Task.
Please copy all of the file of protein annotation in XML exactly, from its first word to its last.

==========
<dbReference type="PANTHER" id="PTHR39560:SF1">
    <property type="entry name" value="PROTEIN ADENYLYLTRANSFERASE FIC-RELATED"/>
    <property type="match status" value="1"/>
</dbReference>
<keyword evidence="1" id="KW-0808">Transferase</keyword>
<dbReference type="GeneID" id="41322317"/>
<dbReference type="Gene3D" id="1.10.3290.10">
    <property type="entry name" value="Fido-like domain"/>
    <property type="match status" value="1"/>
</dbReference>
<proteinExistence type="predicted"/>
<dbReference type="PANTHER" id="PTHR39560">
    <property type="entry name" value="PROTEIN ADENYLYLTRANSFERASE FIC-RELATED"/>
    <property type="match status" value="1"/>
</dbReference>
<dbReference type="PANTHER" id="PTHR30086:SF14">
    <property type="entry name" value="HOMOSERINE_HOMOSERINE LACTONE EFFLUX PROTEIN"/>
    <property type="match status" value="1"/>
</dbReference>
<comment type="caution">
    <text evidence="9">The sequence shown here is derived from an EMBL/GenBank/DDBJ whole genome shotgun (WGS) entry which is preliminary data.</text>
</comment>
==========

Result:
<dbReference type="PANTHER" id="PTHR39560:SF1">
    <property type="entry name" value="PROTEIN ADENYLYLTRANSFERASE FIC-RELATED"/>
    <property type="match status" value="1"/>
</dbReference>
<keyword evidence="1" id="KW-0808">Transferase</keyword>
<dbReference type="GeneID" id="41322317"/>
<dbReference type="Gene3D" id="1.10.3290.10">
    <property type="entry name" value="Fido-like domain"/>
    <property type="match status" value="1"/>
</dbReference>
<proteinExistence type="predicted"/>
<dbReference type="PANTHER" id="PTHR39560">
    <property type="entry name" value="PROTEIN ADENYLYLTRANSFERASE FIC-RELATED"/>
    <property type="match status" value="1"/>
</dbReference>
<dbReference type="PANTHER" id="PTHR30086:SF14">
    <property type="entry name" value="HOMOSERINE_HOMOSERINE LACTONE EFFLUX PROTEIN"/>
    <property type="match status" value="1"/>
</dbReference>
<comment type="caution">
    <text evidence="9">The sequence shown here is derived from an EMBL/GenBank/DDBJ whole genome shotgun (WGS) entry which is preliminary data.</text>
</comment>